Prague may limit cars during smog alerts

An odd / even license plate plan should reduce traffic

Prague is contemplating a new solution to the smog problem. After a smog situation is announced, cars with even license plates would be allowed on some days, and cars with odd plates on others. Similar measures are already used in other cities. The plan has been proposed by the Czech Hydrometeorological Institute (ČHMÚ).

“A sensible option in terms of environmental impacts is even / odd licenses and a prohibition of trucks over six tons,” Ondřej Vlček from the ČHMÚ air pollution protection department told broadcaster ČT24.

The even / odd policy is already used in Paris, for example. Cars with an even-numbered license plate can be driven on even days, and on odd numbers on odd days.

He added that the current policy of urging people to use public transportation instead is insufficient, and it does not reduce traffic enough to have a significant effect on air quality. Prague also restricts some industrial businesses during smog alerts, but the biggest source of pollution is traffic.

Jana Plamínková, city councilor for the environment and infrastructure (STAN), also said an evaluation of options have shown that offering free public transport and a ban on parking for non-residents in the paid parking zones has had a negligible effect.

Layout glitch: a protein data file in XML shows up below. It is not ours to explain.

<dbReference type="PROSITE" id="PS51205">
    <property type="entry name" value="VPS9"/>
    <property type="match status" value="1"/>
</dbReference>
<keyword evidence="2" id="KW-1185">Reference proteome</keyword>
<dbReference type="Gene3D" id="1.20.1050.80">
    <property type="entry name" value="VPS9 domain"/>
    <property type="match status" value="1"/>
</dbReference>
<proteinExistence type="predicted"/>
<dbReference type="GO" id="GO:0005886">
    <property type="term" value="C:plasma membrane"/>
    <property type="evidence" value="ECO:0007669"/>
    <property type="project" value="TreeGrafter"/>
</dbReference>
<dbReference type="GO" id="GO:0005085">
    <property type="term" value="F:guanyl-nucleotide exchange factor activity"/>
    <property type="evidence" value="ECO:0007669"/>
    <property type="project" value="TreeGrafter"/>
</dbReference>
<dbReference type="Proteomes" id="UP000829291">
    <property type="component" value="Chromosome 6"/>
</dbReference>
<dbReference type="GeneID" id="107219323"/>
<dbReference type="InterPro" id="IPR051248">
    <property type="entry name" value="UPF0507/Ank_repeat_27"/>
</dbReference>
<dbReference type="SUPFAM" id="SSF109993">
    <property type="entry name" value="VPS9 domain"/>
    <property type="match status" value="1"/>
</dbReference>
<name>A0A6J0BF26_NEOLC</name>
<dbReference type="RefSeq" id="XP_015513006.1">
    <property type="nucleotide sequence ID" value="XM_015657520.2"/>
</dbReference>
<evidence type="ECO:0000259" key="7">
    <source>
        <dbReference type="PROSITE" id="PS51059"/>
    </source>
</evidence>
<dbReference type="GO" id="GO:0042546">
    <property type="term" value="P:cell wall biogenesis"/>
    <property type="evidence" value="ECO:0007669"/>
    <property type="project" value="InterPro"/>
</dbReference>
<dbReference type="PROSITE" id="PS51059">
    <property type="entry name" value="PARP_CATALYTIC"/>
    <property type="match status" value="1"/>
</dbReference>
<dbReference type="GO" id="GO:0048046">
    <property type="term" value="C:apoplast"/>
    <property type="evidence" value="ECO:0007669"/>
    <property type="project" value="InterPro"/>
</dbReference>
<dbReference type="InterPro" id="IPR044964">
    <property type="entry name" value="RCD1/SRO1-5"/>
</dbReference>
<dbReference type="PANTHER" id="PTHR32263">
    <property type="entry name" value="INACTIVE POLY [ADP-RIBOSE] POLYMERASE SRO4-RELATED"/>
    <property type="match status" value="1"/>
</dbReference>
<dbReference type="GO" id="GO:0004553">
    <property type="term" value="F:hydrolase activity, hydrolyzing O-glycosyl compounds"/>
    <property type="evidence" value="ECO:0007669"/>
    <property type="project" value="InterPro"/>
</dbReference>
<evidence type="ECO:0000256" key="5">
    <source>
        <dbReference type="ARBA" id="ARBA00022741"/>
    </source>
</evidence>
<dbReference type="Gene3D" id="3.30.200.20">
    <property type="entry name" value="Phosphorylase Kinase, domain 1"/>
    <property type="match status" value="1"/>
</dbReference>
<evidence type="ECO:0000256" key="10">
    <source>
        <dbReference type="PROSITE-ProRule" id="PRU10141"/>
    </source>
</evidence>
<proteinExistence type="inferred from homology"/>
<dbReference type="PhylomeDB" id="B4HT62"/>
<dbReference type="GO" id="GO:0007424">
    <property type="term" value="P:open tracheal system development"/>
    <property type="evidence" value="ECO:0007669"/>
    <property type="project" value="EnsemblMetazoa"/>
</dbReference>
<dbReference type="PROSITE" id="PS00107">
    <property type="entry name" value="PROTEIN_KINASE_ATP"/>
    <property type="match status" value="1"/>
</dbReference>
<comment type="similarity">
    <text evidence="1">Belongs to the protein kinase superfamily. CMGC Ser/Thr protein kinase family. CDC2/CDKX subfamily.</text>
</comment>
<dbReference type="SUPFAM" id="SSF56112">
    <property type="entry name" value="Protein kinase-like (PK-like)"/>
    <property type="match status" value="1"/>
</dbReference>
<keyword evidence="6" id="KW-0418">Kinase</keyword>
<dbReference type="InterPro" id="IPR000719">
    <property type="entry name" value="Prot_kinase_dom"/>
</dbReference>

This year, the municipality wants to develop a regulatory plan. Prague City Hall spokesman Vít Hofman told ČT24 that an expert group should discuss the even / odd proposal in the middle of October and make recommendations.

City officials want to have new rules in place by this winter. The risk of smog is greatest during the cold months. Last winter, meteorologists declared a smog situation in Prague three times.

A smog situation is declared when airborne particles of a size designated as PM10 exceed the limit of 100 micrograms per cubic meter for 12 hours and are not expected to drop below that threshold for 24 hours.

The regulation limiting some industry takes effect if at least half of the stations in a region over 12 hours show average concentrations of airborne particles exceeding a limit of 150 micrograms per cubic meter, and the situation is not expected to change for 24 hours.

A smog situation can be caused by cold temperatures, inversion and lack of wind. A temperature inversion is an increase in temperature with height, which creates an inversion layer. An inversion can lead to pollution being trapped close to the ground.

Numerous health problems have been linked to smog, It can be especially harmful to senior citizens, children, and people with heart and lung conditions such as emphysema, bronchitis, and asthma.

Related articles:
Prague may restrict diesel cars - Prague.TV 18.04.2017
City may ban older cars in the center - Prague.TV 14.03.2017
Prague working on smog plan - Prague.TV 15.02.2017

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